‘It was an awful loss – but what we did freed Falklands’

The sinking of the Royal Navy frigate HMS Ardent on 21 May 1982. No fewer than five bombs had struck Ardent's hangar and flight deck area and 22 lives were lost.
The sinking of the Royal Navy frigate HMS Ardent on 21 May 1982. No fewer than five bombs had struck Ardent's hangar and flight deck area and 22 lives were lost.
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HE stood alone, exhausted and emotional aboard his burning warship, HMS Ardent.

Despite reluctantly giving the order to abandon the frigate as it threatened to explode, Commander Alan West refused to go himself.

‘I had to be dragged off,’ he told The News as he cast his mind back three decades to a ‘kaleidoscopic day’.

At midnight on May 21, 1982, Ardent charged into the Falkland Sound ahead of a 4,000-strong landing force.

Her job was to act as a decoy to protect the troops from being attacked as they landed in the San Carlos inlet.

By dusk, 22 of Ardent’s sailors had been killed after taking on wave after wave of Argentinian air attacks. West, who went on to be head of the navy and now sits in the House of Lords, recalled: ‘We were first tasked to provide fire support to special forces who were doing a dummy raid at Darwin so the Argentinians didn’t know where the landings would be. We were bombarding the airfield as well to stop them launching aircraft to attack our ships.’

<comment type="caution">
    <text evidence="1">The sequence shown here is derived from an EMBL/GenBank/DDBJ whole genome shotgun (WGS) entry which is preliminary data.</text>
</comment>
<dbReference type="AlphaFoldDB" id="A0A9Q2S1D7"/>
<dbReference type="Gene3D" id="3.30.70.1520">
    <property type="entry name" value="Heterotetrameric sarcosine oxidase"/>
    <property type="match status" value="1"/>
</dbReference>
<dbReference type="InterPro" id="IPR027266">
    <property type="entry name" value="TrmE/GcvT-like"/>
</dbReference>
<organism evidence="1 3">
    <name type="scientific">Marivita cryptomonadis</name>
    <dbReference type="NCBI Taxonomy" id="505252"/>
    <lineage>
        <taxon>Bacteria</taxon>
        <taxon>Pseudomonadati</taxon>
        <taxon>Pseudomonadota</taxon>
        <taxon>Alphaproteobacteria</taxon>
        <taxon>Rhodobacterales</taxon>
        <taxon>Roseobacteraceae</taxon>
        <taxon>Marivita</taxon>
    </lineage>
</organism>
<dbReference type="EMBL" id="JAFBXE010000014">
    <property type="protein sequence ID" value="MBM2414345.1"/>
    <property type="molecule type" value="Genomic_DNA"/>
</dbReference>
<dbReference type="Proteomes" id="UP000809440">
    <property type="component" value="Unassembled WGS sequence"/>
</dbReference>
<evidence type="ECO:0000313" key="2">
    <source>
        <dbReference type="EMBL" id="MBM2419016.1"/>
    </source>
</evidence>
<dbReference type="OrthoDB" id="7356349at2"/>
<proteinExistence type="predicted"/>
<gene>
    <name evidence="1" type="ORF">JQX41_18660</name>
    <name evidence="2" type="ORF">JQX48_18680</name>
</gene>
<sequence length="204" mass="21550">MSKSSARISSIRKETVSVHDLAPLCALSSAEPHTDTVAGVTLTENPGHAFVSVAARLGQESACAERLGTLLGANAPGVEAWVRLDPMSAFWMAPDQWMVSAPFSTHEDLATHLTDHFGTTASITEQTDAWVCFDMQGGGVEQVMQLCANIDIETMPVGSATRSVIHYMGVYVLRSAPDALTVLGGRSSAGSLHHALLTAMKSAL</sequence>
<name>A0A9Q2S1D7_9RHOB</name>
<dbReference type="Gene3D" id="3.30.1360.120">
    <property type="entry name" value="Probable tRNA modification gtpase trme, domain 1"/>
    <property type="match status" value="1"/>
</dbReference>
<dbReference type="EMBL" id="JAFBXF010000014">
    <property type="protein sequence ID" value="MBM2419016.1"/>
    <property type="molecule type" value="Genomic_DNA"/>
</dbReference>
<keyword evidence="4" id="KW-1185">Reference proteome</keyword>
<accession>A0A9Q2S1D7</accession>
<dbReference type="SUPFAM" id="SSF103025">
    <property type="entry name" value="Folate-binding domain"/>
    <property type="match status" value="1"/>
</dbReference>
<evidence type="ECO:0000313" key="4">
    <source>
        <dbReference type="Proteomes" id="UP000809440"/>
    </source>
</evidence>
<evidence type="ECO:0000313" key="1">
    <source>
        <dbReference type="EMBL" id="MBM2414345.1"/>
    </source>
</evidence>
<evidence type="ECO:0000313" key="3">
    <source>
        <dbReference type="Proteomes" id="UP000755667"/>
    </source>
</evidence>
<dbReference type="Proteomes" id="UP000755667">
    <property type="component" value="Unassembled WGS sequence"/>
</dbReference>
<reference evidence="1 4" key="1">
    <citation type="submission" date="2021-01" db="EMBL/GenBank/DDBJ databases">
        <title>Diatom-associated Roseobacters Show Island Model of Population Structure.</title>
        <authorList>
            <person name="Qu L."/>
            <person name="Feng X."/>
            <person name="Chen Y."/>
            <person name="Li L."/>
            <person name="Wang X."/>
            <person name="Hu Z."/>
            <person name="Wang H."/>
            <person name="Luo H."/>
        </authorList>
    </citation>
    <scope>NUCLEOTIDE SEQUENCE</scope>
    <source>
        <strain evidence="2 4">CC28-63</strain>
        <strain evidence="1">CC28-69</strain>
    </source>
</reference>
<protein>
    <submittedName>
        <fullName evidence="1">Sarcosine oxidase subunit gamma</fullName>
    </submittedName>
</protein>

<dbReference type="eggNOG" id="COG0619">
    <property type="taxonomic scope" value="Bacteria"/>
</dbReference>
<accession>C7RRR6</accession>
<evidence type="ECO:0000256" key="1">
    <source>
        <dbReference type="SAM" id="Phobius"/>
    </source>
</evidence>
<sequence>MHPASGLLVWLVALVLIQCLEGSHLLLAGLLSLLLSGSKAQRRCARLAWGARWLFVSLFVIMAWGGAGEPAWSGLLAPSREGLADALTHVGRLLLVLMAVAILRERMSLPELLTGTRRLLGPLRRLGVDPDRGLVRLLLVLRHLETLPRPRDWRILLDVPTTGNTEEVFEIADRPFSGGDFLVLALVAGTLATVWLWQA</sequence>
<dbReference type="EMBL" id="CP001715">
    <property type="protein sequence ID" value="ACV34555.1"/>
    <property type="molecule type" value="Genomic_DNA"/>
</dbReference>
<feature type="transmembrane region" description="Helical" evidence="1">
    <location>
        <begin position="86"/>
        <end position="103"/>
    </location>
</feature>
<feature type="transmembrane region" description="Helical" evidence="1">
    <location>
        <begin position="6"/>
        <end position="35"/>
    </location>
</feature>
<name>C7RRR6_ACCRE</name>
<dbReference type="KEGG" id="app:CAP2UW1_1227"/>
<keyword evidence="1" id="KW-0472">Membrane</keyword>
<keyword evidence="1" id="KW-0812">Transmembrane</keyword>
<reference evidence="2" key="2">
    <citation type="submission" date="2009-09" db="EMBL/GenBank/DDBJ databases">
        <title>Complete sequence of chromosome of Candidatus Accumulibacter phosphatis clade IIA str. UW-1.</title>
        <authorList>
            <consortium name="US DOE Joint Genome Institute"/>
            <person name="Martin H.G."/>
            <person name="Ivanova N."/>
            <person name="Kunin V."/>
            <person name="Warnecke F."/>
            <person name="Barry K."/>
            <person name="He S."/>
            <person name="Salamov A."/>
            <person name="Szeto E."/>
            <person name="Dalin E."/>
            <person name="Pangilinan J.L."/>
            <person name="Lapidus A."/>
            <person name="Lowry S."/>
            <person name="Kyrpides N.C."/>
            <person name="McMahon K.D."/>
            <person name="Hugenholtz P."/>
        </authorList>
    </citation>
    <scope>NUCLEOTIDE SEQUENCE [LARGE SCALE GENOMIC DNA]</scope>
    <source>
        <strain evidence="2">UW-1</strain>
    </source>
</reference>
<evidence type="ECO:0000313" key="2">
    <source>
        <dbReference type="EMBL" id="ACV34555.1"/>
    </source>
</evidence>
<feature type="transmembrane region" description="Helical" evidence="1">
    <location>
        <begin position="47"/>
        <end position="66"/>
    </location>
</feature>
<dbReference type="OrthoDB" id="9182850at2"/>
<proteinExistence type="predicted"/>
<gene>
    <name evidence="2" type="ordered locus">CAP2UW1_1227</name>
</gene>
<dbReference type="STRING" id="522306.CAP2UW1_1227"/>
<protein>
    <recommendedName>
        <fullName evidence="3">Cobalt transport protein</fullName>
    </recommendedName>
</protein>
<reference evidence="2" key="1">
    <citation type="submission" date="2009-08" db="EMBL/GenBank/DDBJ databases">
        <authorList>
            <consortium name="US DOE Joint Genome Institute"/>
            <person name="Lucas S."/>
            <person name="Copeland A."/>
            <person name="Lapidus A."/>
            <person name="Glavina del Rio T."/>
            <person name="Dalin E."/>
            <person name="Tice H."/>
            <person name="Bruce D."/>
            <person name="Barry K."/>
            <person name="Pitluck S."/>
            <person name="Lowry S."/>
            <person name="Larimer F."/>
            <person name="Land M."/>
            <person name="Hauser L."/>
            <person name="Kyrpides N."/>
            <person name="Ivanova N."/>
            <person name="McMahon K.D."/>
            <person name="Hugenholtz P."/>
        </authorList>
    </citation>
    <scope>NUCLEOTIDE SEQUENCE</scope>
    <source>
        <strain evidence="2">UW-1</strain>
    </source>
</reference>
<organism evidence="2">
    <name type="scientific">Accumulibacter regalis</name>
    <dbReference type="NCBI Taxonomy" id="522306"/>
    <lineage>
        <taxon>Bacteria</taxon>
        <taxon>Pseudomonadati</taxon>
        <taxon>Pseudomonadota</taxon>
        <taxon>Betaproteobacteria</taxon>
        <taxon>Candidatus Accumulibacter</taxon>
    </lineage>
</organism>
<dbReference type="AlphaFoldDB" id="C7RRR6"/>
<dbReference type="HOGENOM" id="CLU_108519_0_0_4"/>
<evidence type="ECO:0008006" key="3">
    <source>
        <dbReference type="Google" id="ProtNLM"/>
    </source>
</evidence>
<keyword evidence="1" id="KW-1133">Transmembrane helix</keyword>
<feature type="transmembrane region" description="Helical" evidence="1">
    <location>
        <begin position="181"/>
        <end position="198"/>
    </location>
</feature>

As Ardent fired 150 salvos on her own, outside the protection of other British ships and aircraft, it wasn’t long before she was targeted.

An Argentine Pucara aircraft closed in, but turned back after the frigate fired a SeaCat missile into its path.

Then the warship was ordered into the open waters of Falkland Sound to draw the fire of any Argentine planes flying towards San Carlos from the south. As the troops began to land, Ardent was a sitting duck.

A Skyhawk jet caught the ship by surprise and dropped two 1,000lb bombs which failed to explode. A further 16 attacks followed, taking out most of the ship’s defences, her Lynx helicopter and flight crew.

Lord West said: ‘It was very ferocious fighting over several hours. The air raids started getting heavier and heavier. It was getting pretty hairy.

‘Then the last raid came in – this time Argentinian Navy A4Q’s – and they left my stern badly damaged.’

Fires raged above and below decks as Cdr West dropped anchor at Wreck Point.

‘It was quite clear the ship was going to explode,’ he said, ‘We had lost power and firefighting ability so reluctantly I made the decision to abandon ship.’

As dusk fell, 155 men clambered aboard HMS Yarmouth. Ardent later exploded.

But the plan had worked. Ardent’s sacrifice meant the soldiers and Royal Marines made it ashore unharmed and ready to retake the islands.

Lord West said: ‘Although it was an awful loss, what we did enabled the Falklands to be freed from a tyrannical regime. I’m immensely proud of my people who went down there and did what they did.’